Two days ago I started coughing, and I was fairly certain it was my bi-annual bronchitis. In Hong Kong yesterday I stopped by Fanda and self-medicated with over-the-counter prescriptions. Today wasn’t much better. My colleagues at Huawei recommended I visit the campus hospital.
The Peking University Shenzhen Hospital has a dedicated clinic on the Huawei campus. It’s where most employees go for their pre-employment medical examination. Today was my first visit to a Chinese outpatient clinic as a patient. It was as smooth as silk.
Thankfully, my colleague accompanied me. She’d been to the clinic the day before with a sore throat. She knew the routine and spoke the language.
At reception, I handed over my China social security card. This allows me discounted access to a doctor. As I’d been paying a healthcare premium through my wages for 18 months, I’d accumulated a credit of RMB20,000. The fee for a doctor consultation was RMB6 (about US$1) which was deducted from my credit.
My visit with the doctor lasted 5-10 minutes. We discussed my symptoms. She asked about my medical history. She took my temperature, looked down my throat, and used her stethoscope to listen to my lungs. I was recommended for an X-Ray, and she printed out that request. We went back to the registration and they deducted the cost of a chest X-Ray (RMB74.30 or US$11).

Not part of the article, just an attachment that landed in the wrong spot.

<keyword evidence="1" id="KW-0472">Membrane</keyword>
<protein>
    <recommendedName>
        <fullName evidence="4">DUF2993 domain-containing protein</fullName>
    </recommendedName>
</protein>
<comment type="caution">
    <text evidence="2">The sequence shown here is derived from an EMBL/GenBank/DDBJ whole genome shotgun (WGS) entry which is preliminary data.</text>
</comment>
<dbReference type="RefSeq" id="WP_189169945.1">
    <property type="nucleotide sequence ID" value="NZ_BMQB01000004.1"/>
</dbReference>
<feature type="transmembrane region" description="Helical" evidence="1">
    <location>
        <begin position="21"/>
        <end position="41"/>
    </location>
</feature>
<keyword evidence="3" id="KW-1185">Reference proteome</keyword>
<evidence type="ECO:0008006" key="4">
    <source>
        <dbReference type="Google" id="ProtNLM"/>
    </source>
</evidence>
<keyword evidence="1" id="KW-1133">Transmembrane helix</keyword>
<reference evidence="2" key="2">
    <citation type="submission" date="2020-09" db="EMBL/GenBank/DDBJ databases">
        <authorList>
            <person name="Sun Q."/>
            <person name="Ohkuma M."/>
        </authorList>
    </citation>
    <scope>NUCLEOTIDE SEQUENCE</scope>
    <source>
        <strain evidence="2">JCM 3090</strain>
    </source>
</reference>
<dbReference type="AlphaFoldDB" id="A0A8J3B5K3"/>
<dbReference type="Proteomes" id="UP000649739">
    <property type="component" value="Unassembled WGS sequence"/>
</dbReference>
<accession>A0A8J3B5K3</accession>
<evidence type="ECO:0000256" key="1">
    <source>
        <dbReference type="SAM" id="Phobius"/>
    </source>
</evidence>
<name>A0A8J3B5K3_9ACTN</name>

The X-Ray technician was down the hall in his suite with no other patients. I went into the X-Ray room and 10 seconds later was out in the hall waiting for the film. He provided that minutes later with a written prognosis. All clear!
We walked back to the doctor who discussed the X-Ray and then prescribed three medications. I’m to take them for three days and, if I feel better, I’m to stop. If symptoms persist I am to return. The pharmacy in the lobby filled the three prescriptions (RMB52.43 or US$9) which was deducted from my healthcare credit.
On our walk back across the campus – on a sunny day – I swung my paper bag with my “all clear” X-Ray and my three prescriptions. I was reassured and relieved. I’d had a good medical examination, X-Ray, and prescriptions for about US$20.
Now I must make one qualification. The experience in an employee-only outpatient clinic on the Huawei campus is very different from an inner-city public hospital (not in terms of cost, but in terms of waiting times and ease of access). The only thing I didn’t get was a medical certificate for a day off of work. That said, I’m ambulatory and feeling fine (just very, very tired).
It was a pleasant and reassuring visit to the China medical center today.